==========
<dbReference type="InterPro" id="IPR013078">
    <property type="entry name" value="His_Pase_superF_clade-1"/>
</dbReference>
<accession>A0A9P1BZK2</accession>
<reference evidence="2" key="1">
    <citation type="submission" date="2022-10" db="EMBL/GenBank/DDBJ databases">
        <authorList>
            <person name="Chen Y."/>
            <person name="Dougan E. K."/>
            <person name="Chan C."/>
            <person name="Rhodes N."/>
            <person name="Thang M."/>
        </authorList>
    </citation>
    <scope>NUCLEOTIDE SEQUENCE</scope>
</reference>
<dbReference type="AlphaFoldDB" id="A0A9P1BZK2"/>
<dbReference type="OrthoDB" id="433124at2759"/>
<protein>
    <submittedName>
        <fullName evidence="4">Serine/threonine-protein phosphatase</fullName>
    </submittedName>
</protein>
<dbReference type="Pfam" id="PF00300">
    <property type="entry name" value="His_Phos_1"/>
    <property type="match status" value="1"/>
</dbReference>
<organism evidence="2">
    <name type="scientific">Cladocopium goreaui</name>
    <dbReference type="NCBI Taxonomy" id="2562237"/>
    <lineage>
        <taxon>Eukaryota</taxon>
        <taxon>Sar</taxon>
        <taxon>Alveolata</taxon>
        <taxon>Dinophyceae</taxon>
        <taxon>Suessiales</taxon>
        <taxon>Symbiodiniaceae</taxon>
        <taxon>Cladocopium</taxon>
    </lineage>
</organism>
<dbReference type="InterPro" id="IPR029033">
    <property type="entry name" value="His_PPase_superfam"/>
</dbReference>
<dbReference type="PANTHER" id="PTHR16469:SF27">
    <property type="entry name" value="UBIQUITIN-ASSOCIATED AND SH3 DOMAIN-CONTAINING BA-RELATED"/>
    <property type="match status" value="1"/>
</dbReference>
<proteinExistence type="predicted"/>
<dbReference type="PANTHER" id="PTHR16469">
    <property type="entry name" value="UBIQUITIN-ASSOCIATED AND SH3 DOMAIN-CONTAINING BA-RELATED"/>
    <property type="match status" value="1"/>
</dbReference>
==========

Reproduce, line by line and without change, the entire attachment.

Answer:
<dbReference type="InterPro" id="IPR013078">
    <property type="entry name" value="His_Pase_superF_clade-1"/>
</dbReference>
<accession>A0A9P1BZK2</accession>
<reference evidence="2" key="1">
    <citation type="submission" date="2022-10" db="EMBL/GenBank/DDBJ databases">
        <authorList>
            <person name="Chen Y."/>
            <person name="Dougan E. K."/>
            <person name="Chan C."/>
            <person name="Rhodes N."/>
            <person name="Thang M."/>
        </authorList>
    </citation>
    <scope>NUCLEOTIDE SEQUENCE</scope>
</reference>
<dbReference type="AlphaFoldDB" id="A0A9P1BZK2"/>
<dbReference type="OrthoDB" id="433124at2759"/>
<protein>
    <submittedName>
        <fullName evidence="4">Serine/threonine-protein phosphatase</fullName>
    </submittedName>
</protein>
<dbReference type="Pfam" id="PF00300">
    <property type="entry name" value="His_Phos_1"/>
    <property type="match status" value="1"/>
</dbReference>
<organism evidence="2">
    <name type="scientific">Cladocopium goreaui</name>
    <dbReference type="NCBI Taxonomy" id="2562237"/>
    <lineage>
        <taxon>Eukaryota</taxon>
        <taxon>Sar</taxon>
        <taxon>Alveolata</taxon>
        <taxon>Dinophyceae</taxon>
        <taxon>Suessiales</taxon>
        <taxon>Symbiodiniaceae</taxon>
        <taxon>Cladocopium</taxon>
    </lineage>
</organism>
<dbReference type="InterPro" id="IPR029033">
    <property type="entry name" value="His_PPase_superfam"/>
</dbReference>
<dbReference type="PANTHER" id="PTHR16469:SF27">
    <property type="entry name" value="UBIQUITIN-ASSOCIATED AND SH3 DOMAIN-CONTAINING BA-RELATED"/>
    <property type="match status" value="1"/>
</dbReference>
<proteinExistence type="predicted"/>
<dbReference type="PANTHER" id="PTHR16469">
    <property type="entry name" value="UBIQUITIN-ASSOCIATED AND SH3 DOMAIN-CONTAINING BA-RELATED"/>
    <property type="match status" value="1"/>
</dbReference>